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Differentiating between Small Business Loan and Line of Credit

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Differences between Small Business Loan and Line of Credit

If you run a business, getting the right type of financing to use is key to growth and prosperity. When it comes to financing aspects of new businesses, various choices are available inclusive of small business loans and lines of credit. These two aspects of financing have key differences existing between them which investors should fully understand in order to make informed choices to satisfy their business needs.  

Small Business Loan vs. Line of Credit

A small business loan is a fixed amount of money offered by a financial institution to a new or growing company that is supposed to repay in installments by end of the term. Whilst a line of credit is a revolving account that allows borrowers to draw and spend some cash up to a certain limit, repay that cash (normally with interest) and then borrow it again.

Interest rates

Generally, the interest rate of a small business loan is different from a business line of credit interest rate. For a business loan, the interest rate is most probably high with a fixed rate while for a line of credit, the interest rate is lower and varies but tied to a particular interest rate.  Remember that with a line of credit, being late on payment or exceeding the credit line increases the interest rates. Conversely, if someone wisely manages his/her line of credit, they might be able to reduce their rates.

Payment

Both small business loan and line of credit expect installment payments, but terms of payment differ. The payment schedule of a small business loan will probably be a set of payments with specific set payment amount. You must accomplish this because you have only one amount lent from the start and the rate of interest is fixed. Payments are done either monthly, quarterly or annually. In some situations, your business loan might carry payments that are interest-only with the principal amount due at the end of your loan term.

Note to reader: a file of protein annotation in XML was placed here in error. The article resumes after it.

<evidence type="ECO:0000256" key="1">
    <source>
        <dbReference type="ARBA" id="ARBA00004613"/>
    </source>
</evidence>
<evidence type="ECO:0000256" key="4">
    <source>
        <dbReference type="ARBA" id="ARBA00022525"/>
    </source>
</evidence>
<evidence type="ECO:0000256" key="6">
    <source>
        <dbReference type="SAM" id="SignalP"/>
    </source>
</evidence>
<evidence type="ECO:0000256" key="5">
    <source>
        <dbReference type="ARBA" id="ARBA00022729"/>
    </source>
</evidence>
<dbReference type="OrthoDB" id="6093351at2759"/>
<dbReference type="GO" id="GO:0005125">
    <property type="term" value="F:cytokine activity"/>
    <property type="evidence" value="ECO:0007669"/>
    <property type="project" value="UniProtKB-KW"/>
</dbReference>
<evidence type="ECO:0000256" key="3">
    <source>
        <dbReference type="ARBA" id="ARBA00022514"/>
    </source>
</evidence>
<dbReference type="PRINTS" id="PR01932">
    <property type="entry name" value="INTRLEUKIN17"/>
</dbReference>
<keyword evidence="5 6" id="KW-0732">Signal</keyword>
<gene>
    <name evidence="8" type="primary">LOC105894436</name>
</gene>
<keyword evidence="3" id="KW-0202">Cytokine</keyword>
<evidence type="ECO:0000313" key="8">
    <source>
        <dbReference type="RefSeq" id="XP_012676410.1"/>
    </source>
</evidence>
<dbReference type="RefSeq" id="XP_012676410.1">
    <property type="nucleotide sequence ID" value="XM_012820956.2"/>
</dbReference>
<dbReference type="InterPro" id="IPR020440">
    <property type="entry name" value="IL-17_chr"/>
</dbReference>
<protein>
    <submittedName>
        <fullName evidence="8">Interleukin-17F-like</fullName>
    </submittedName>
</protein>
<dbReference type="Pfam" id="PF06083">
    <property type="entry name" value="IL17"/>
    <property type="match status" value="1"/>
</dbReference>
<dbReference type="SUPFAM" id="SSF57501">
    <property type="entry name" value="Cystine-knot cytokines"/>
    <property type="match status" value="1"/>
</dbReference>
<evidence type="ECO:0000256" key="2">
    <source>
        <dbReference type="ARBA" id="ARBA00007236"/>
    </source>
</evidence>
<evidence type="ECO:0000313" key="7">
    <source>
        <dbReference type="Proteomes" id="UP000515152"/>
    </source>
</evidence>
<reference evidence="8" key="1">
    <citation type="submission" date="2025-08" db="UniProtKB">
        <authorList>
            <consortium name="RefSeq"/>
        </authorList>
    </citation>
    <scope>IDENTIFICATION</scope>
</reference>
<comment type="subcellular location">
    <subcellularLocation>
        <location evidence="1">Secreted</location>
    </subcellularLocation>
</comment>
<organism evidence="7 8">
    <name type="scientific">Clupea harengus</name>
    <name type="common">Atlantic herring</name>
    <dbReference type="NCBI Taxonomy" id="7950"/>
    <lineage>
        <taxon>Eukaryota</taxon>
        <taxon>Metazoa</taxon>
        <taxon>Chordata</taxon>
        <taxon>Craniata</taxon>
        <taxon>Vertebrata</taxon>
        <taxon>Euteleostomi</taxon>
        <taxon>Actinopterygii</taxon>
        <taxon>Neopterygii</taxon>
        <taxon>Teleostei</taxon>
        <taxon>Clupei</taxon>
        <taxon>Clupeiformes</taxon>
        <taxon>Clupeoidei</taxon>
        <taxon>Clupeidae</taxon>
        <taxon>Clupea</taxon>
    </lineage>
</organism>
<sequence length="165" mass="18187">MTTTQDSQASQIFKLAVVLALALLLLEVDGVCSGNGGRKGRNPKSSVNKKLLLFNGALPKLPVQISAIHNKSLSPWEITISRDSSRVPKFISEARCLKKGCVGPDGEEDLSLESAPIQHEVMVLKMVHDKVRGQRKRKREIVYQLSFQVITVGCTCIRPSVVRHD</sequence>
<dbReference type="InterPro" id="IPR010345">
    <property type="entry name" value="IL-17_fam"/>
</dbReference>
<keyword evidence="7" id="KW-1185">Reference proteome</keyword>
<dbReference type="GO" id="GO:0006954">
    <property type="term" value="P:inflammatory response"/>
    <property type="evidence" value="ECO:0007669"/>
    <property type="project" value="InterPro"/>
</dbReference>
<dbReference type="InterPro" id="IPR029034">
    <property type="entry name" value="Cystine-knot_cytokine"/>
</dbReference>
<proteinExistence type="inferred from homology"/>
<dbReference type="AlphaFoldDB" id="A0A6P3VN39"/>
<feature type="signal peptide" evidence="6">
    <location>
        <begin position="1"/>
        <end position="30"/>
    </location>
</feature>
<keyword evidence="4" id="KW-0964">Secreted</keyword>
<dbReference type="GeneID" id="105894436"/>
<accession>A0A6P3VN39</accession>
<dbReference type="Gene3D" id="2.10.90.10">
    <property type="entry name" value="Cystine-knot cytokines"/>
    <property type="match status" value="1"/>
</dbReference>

With a business line of credit, the minimum needed payment amount may vary monthly depending on the drawn amount in the previous thirty days. Based on the existing loan agreement, interest-only might be due or the bank might need interest plus a part of the principal amount every month.

Terms or repayment periods

A small business loan might have a wide range of terms liable to the loan amount, the kind of collateral and business needs. Typical terms of the business don’t exceed 5 years unless a real estate collateralizes the loan. Whilst a line of credit, the line term can be 10 years with the bank given an option to call the line due annually. This gives the bank a chance to cancel that particular line of credit and expect the company to pay any undischarged balance if it prefers so.

Draw

The loan proceeds for a small business loan are issued after signing the loan documents. All loan proceeds involved are issued at once and the company owner won’t receive any extra or additional proceeds from that loan. For a line of credit, the company draws out a line that is similar to a credit card and has the eligibility of drawing amounts out as required. For example, if a business has a $20,000 line of credit, as much as required, it can draw on the line of credit on condition that the total of $20000 isn’t exceeded.

Fees

A small business loan has some involved fees to close the loan like credit fee, loan processing fee, and appraisal fee in case of any collateral. However,  for a business line of credit, some fees such as initial processing fees and also fees related to each draw made by the company (for the line of credit) are involved. For example, a bank might charge a $40 transaction fee every time a company wishes to make a draw from the line of credit. Because of this reason, together with a variable rate of interest, the bank tends to benefit more from the lines of credit.    

Which should you pick – small business loans or lines of credit? 

As with any requirement for a small company financing, the kind of funding you prefer should optimally meet the needs of your company as well as the particular financing need you are trying to fulfill. In most cases, business loans provide more merits like flexible repayments plans and variable financing sizes, thus for a short-term business loan, something such as a working capital would best fit your business needs. Be sure to weigh all your options as well as decide what’s best for your business before going for any form of business financing.  

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Sean Jacobson

I'm Sean, a former HR and business consultant providing you insights into the business world for Leader to Leader.

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